One thing that Cicada definitely has going for it is its originality. I don't think I've ever read a book even slightly similar to this one. One of my favorite parts is how she combines a mythological story with her imagination to make up fairly believable creatures with an interesting history. When the action is there, it's very good, though I did find this book to be a bit slow. I think some of the romance and Blair's internal rationalization of things could have been cut out so there could have been room more action and strange stuff to happen.

I didn't like how the most exciting part of the book took place slightly over halfway through the novel. I think a lot of the revelations about Blair's dad and the thing they encountered in the woods should have taken place before the climax of the novel. It would have made the climax more exciting (and I probably would have known better what was going on), and there wouldn't be such a lag between the climax and the ending.

Overall, this was a fairly good read. The mystery and the action sustains the novel throughout, and Whittington is so good at making things mysterious, that my curiosity got me through some of the slower parts. If you like reading about aliens and weird stuff in general, then you'll like this imaginative young adult novel.

Sunday, November 27, 2011

Audiobook Review: Goose Girl by Shannon Hale

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Author: Shannon Hale
Narrators: Various
Publisher: Full Cast Audio
Edition: Unabridged
Duration: 10 hours, 12 minutes
Summary: (taken from Goodreads)
She can whisper to horses and communicate with birds, but the crown princess Ani has a difficult time finding her place in the royal family and measuring up to her imperial mother. When she is shipped off to a neighboring kingdom as a bride, her scheming entourage mounts a bloody mutiny to replace her with a jealous lady-in-waiting, Selia, and to allow an inner circle of guards more power in the new land. Barely escaping with her life, Ani disguises herself as a goose girl and wanders on the royal estate. Does she have the pluck to reclaim her rightful place? Get ready for a fine adventure tale full of danger, suspense, surprising twists, and a satisfying conclusion. The engaging plot can certainly carry the tale, but Hale's likable, introspective heroine makes this also a book about courage and justice in the face of overwhelming odds. The richly rendered, medieval folkloric setting adds to the charm. Anne O'Malley Copyright © American Library Association.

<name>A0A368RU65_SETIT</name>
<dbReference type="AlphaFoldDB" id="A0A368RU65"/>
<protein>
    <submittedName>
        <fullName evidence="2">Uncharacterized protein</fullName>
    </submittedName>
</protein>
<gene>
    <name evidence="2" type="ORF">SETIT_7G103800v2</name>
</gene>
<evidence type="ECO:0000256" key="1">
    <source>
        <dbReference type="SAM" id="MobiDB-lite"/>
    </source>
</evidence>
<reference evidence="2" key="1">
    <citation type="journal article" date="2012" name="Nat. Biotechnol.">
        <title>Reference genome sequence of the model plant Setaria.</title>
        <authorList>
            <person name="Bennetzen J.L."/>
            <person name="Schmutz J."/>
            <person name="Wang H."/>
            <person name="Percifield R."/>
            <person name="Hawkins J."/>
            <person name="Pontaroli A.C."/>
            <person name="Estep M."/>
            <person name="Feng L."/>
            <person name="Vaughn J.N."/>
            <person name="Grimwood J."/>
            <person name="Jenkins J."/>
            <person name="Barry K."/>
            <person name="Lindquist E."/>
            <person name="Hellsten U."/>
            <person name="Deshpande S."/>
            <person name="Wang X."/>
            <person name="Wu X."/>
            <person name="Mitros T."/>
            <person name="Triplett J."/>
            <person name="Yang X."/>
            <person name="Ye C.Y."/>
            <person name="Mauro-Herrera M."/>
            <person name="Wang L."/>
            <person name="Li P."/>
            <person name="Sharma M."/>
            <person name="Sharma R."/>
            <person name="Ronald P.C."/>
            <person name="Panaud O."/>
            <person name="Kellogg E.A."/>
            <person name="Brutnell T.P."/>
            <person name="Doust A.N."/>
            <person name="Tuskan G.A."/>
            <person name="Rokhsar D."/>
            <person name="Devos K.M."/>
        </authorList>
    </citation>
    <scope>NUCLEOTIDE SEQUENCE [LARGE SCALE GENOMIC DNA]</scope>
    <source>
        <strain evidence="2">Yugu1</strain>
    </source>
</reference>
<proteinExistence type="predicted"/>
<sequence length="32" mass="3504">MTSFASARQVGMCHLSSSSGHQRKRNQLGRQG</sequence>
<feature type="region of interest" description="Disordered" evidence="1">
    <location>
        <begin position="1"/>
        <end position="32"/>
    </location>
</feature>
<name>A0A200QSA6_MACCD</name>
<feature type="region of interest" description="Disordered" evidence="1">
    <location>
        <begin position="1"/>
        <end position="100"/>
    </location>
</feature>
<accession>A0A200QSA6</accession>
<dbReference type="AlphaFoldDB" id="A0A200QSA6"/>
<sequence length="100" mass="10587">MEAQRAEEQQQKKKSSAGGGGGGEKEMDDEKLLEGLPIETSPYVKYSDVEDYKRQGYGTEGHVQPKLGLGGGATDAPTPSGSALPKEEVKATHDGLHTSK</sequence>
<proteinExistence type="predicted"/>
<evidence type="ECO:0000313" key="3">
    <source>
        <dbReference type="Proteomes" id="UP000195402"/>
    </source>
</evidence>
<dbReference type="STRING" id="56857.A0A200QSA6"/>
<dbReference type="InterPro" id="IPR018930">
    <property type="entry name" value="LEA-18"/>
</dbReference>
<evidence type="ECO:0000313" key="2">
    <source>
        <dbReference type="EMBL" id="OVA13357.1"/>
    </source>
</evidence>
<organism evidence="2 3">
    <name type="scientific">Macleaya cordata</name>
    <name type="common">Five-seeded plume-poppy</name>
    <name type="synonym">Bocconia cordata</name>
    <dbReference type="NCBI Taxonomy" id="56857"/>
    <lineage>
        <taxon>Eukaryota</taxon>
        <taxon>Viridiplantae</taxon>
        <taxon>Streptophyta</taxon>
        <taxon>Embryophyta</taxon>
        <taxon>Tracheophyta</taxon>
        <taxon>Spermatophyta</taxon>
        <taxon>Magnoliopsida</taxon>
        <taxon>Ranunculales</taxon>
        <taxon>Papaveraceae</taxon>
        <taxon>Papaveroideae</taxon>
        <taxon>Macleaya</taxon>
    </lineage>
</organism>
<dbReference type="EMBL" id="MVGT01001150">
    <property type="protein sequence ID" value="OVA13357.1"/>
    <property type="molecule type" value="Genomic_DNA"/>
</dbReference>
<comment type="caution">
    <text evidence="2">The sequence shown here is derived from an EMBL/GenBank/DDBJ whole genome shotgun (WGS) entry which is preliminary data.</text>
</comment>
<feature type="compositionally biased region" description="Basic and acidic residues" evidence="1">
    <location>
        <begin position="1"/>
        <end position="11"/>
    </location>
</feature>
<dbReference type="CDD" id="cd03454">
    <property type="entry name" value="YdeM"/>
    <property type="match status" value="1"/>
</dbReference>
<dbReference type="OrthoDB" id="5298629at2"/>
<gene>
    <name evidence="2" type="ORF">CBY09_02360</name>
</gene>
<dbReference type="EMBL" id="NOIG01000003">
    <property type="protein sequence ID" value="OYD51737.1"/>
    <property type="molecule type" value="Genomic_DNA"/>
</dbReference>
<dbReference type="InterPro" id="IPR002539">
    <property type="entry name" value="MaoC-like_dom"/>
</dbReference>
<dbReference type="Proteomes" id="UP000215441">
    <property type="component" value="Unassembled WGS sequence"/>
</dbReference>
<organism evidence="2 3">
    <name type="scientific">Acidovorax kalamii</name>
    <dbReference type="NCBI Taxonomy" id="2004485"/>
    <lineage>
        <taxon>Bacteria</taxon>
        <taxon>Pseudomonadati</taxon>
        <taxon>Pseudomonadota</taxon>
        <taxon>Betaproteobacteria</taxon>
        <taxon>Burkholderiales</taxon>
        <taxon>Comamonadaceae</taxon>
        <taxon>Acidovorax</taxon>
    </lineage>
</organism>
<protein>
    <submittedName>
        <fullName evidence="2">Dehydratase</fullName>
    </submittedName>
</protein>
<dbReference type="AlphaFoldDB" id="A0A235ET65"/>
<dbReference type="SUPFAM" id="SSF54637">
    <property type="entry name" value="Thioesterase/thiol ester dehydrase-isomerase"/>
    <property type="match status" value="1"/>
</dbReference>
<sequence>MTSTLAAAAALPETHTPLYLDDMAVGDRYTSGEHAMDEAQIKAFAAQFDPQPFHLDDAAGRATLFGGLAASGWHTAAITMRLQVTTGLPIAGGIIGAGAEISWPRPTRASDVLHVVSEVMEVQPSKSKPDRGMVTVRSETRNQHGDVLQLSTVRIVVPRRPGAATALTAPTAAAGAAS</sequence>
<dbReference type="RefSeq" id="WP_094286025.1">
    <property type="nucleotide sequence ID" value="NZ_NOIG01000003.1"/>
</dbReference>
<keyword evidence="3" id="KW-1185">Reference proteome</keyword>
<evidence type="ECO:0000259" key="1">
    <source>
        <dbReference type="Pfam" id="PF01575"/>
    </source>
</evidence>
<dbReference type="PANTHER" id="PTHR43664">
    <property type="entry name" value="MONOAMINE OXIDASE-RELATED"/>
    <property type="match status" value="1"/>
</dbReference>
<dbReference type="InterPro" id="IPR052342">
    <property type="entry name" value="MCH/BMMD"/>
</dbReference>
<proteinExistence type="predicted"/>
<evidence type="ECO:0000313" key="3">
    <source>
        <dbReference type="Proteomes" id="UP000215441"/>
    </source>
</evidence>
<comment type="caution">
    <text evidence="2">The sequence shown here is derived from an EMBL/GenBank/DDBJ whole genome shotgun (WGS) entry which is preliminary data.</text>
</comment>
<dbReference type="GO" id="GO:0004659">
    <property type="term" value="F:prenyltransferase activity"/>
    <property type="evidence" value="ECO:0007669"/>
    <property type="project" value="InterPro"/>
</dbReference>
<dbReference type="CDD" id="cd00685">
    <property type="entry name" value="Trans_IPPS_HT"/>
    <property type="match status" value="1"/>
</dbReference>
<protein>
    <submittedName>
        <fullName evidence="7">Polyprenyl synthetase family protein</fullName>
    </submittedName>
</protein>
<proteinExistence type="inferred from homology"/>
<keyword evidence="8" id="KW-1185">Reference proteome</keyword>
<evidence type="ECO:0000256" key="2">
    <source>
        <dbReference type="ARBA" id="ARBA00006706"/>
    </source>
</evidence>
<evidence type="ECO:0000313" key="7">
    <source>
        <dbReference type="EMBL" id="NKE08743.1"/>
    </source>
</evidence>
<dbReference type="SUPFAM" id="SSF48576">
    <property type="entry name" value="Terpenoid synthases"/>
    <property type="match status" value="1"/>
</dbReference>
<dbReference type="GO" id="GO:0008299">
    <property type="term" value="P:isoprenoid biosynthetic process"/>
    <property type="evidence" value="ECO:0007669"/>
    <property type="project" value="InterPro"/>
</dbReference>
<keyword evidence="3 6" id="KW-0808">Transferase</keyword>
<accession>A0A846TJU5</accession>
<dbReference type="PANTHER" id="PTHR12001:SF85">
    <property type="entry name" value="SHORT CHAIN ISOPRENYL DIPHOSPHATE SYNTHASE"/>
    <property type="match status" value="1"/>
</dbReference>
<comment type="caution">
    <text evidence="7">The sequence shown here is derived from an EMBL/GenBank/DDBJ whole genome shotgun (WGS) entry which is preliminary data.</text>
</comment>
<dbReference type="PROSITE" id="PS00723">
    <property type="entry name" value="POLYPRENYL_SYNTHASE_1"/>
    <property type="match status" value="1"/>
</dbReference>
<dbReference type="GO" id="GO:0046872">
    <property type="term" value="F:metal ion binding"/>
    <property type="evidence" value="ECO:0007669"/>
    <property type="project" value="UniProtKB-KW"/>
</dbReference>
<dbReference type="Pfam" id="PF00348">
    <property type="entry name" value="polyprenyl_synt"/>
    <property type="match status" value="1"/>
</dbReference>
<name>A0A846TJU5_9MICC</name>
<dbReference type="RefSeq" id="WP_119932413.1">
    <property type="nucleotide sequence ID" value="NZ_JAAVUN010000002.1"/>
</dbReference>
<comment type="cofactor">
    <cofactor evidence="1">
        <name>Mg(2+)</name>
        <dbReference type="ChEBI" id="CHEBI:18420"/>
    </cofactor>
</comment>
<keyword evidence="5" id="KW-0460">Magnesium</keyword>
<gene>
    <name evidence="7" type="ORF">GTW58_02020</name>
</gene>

Overall Rating: 5/5


Hesitant doesn't even begin to cover how I felt about starting this novel. I read the original Goose Girl fairy tale not so very long ago and I'm not a fan. It's short, has a lot of random events going on, and I hated the main character for being such a pushover. So I was not expecting the amazingness that is Shannon Hale's version of The Goose Girl. It's suspenseful, entertaining, funny, and simply a good story.

I love how Shannon Hale took the core story of the fairy tale and completely expanded upon it. There were many familiar events, but a lot of new twists and turns as well. I have to say, for me, the ending was entirely unexpected. This may be because I read the original fairy tale first, and I thought it would be closer to that ending, but Hale makes it a much better, happier ending, which I very much appreciated.

Mostly, this book is about growing up and finding out who you are. It is a young adult novel, but I think that older people can most definitely relate. Ani has to get away from her family and her normal obligations to find out who she is for herself. And what she finds is that she's more like a princess that she thought she was. Besides reading about the adventure and the intrigue (which kept me on the edge of my seat throughout the entire story), I enjoyed seeing Ani grow up and become more confident in herself. And I loved reading about her making all sorts of new friends among the royal animal-keepers. Friendship is another good theme in this novel -- a theme that will never get old for me.

In terms of audiobooks, Full Cast is the way to go. They deliver on their name -- there is a full cast for this audiobook, meaning each character has its own person delivering their lines. At first, this was jarring for me. Being used to having at the most two narrators for an audiobook, hearing all the different voices was a bit strange. However, I got used to it and fell in love with the format. Every character is guaranteed to have his or her own quirks and personality, because there are different narrators throughout. I liked the music at the end of the chapters, but I thought it went on overly long. Overall, however, I loved this audiobook. (It did win a 2007 Audi Award for Achievement in Production and was a Finalist in another category, so I'm not surprised it was good.)

If you can't tell already, I love this book. Whether it's in print or in audio, if you haven't read it yet and are a fan of fairy tale retellings, or a good story in general, I recommend this for you.

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Wednesday, November 23, 2011

Book Review: Destined Mate by Katie Reus

Author: Katie Reus
Publisher: Harlequin
Summary: (taken from Goodreads)
Two hundred years ago, Angela Lavigne and Alpha werewolf Knox had a shared a passion neither could control. Then Angela was turned into a vampire and disappeared. 
The last thing Knox expects is for Angela to show up on his doorstep centuries later on a rescue mission, as sexy and irresistible as ever. And he can sense how much she still wants him, too. She's gone against both their species' rules and trespassed on his land. By law he can keep her as long as he wants—and Knox doesn't intend to let her go ever again.